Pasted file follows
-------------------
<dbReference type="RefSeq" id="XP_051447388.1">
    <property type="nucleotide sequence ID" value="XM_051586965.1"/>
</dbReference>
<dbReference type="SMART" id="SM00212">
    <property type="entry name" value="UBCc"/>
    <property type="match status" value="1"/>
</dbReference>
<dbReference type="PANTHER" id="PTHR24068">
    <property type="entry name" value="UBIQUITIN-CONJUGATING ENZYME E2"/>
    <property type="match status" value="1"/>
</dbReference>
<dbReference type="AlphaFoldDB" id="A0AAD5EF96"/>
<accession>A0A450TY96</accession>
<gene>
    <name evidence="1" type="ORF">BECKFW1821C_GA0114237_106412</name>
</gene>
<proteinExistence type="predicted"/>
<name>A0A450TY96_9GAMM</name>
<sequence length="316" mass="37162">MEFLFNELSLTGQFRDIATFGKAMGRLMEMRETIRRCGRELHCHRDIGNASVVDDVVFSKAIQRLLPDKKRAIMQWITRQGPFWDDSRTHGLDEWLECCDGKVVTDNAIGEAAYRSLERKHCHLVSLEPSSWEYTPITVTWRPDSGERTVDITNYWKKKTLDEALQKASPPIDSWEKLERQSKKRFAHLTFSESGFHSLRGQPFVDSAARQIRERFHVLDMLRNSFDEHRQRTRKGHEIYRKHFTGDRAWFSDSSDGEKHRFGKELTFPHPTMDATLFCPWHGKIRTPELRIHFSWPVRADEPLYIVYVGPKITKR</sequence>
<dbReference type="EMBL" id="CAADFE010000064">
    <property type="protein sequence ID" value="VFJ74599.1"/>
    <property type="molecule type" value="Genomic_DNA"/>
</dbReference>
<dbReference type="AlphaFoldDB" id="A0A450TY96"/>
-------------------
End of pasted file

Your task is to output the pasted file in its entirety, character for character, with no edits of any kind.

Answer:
<dbReference type="RefSeq" id="XP_051447388.1">
    <property type="nucleotide sequence ID" value="XM_051586965.1"/>
</dbReference>
<dbReference type="SMART" id="SM00212">
    <property type="entry name" value="UBCc"/>
    <property type="match status" value="1"/>
</dbReference>
<dbReference type="PANTHER" id="PTHR24068">
    <property type="entry name" value="UBIQUITIN-CONJUGATING ENZYME E2"/>
    <property type="match status" value="1"/>
</dbReference>
<dbReference type="AlphaFoldDB" id="A0AAD5EF96"/>
<accession>A0A450TY96</accession>
<gene>
    <name evidence="1" type="ORF">BECKFW1821C_GA0114237_106412</name>
</gene>
<proteinExistence type="predicted"/>
<name>A0A450TY96_9GAMM</name>
<sequence length="316" mass="37162">MEFLFNELSLTGQFRDIATFGKAMGRLMEMRETIRRCGRELHCHRDIGNASVVDDVVFSKAIQRLLPDKKRAIMQWITRQGPFWDDSRTHGLDEWLECCDGKVVTDNAIGEAAYRSLERKHCHLVSLEPSSWEYTPITVTWRPDSGERTVDITNYWKKKTLDEALQKASPPIDSWEKLERQSKKRFAHLTFSESGFHSLRGQPFVDSAARQIRERFHVLDMLRNSFDEHRQRTRKGHEIYRKHFTGDRAWFSDSSDGEKHRFGKELTFPHPTMDATLFCPWHGKIRTPELRIHFSWPVRADEPLYIVYVGPKITKR</sequence>
<dbReference type="EMBL" id="CAADFE010000064">
    <property type="protein sequence ID" value="VFJ74599.1"/>
    <property type="molecule type" value="Genomic_DNA"/>
</dbReference>
<dbReference type="AlphaFoldDB" id="A0A450TY96"/>